I was unable to determine how long the entire series is—clearly there are at least 8—and what the subjects of the missing cards are. Anyone knowing more about this series or biographical information on Gaboriaud are encourage to share this information.
About the sixth image that is “not presentable here”:
Could you verbally describe it?
Superficially, it is just another mundane scene. “Not presentable” is perhaps misleading. There were a lot of marks on the image and it would have difficult to clean up. I plan to present a revised post with all 10(?) postcards and Christian has graciously offered to update the translations.
As a native French speaker, I can read the small caption in the first image:
Puis il faut procéder aux soins de la toilette,
Dans un bain parfumé, Suzanne entre gaiment,
Et quand le bain est pris, la petit coquette
Met à contribution les parfums de maman.
(NB. There is a misspelling, ‘gaiment’ should be ‘gaiement’.) I translate as:
Then one must get down to the care of washing and dressing,
In a perfumed bath, Suzanne enters gayly,
And when the bath is taken, the little coquette
Makes use of Mom’s perfumes.
I can also copy and translate the other bigger captions if you need.
Thank you kindly. I will take you up on your offer when I can get good scans of the entire series (should be sometime in 2016). -Ron
That’s a lovely set of photos – that embody a belle-epoque conception of childhood. But the girl’s personality shines through the slightly turgid settings – she clearly enjoyed being photographed.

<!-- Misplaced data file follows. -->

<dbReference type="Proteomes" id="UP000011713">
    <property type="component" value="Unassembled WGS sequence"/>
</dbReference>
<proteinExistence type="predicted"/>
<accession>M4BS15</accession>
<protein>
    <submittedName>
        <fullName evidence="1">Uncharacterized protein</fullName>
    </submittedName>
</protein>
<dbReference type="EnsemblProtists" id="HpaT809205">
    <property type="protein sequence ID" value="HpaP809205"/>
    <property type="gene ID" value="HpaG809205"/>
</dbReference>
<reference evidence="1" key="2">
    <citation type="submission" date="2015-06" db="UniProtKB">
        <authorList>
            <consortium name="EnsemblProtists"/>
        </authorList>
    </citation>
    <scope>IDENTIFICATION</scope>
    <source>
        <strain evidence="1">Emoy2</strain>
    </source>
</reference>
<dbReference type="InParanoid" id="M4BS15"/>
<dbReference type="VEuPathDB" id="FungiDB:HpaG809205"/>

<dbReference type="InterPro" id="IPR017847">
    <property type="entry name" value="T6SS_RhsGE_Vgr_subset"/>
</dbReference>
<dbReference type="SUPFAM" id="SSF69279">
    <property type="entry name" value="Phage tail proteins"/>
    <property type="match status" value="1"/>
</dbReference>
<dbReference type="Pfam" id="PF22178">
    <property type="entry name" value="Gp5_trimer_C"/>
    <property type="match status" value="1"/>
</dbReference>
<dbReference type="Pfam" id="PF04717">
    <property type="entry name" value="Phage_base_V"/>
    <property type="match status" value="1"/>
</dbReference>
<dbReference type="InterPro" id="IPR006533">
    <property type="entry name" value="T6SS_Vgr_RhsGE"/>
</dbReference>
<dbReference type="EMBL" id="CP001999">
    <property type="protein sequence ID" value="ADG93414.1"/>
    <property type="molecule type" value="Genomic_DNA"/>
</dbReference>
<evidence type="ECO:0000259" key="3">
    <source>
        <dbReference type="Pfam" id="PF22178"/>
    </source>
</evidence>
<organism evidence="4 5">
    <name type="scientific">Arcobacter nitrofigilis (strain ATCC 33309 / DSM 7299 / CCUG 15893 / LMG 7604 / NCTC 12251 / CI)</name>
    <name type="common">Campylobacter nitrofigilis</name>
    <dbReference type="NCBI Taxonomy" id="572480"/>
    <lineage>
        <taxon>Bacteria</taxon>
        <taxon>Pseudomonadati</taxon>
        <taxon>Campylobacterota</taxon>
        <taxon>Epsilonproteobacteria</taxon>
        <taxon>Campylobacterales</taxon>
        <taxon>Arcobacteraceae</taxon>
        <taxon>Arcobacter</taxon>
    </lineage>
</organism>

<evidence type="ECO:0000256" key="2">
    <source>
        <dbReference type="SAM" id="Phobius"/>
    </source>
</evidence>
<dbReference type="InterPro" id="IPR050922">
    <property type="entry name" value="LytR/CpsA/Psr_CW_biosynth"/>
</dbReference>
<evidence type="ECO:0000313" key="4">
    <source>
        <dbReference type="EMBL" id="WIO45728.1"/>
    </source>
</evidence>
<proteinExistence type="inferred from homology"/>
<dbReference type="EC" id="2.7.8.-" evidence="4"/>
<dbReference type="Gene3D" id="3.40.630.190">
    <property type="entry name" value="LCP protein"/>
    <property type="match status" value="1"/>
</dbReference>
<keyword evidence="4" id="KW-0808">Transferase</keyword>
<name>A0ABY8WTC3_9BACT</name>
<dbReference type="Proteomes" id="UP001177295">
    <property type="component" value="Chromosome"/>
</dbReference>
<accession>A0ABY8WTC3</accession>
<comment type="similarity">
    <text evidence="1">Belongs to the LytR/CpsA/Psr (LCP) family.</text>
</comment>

As to the mystery word – it is ‘soins’ – literally meaning ‘care’ or ‘attention’ – the phrase ‘soins de toilette’ doesn’t really translate literally into English – but just means something like ‘having a wash’.
Thank you Billy. I am always very grateful of readers who help us with corrections and filling in any missing details. Thank you for your work. -Ron
Gosh, you do get about, don’t you? This is perhaps the third side you’ve been on since I last commented – I’m glad to see that I can now anonymously use whatever name I like here, without having to log out of some popular blogging software.
There has been some surprising success in crowdsourced reading of unreadable texts. To me, the first image reads something like:
“Puis il faut procéder aux [solice/soire?] de la toilette, dans un halo parfumé, Susanne entre gaiment et quand-ié bain est pris, la petit coquette met à contribution les parfums de maman.”
My primitive schoolboy-level-French suggests this means:
“Then we must proceed to the privacy(?) of the toilette, in a fragrant halo. Susanne enters gaily, and when the bath is taken, the little coquette puts on a contribution of Mom’s perfumes.”
I prefer fairly strict translation, so have kept the loan-words “toilette” and “coquette”, as we don’t really have any good native words for them. Which is exactly why we stole them from the French! Bath/bathroom and flirt/temptress would imply things entirely lacking in the French terms, which I would translate more like “morning ablutions” and “one who innocently plays at attracting men without understanding what that implies”. It says a lot about English that we have no native word, nor even a short phrase, to denote that most common of girlish activities. Perhaps “playing dress-up” comes closest.
Perhaps some helpful native speaker might know straight away what that one uncertain word might be, and spot any other errors in my transcription/translation?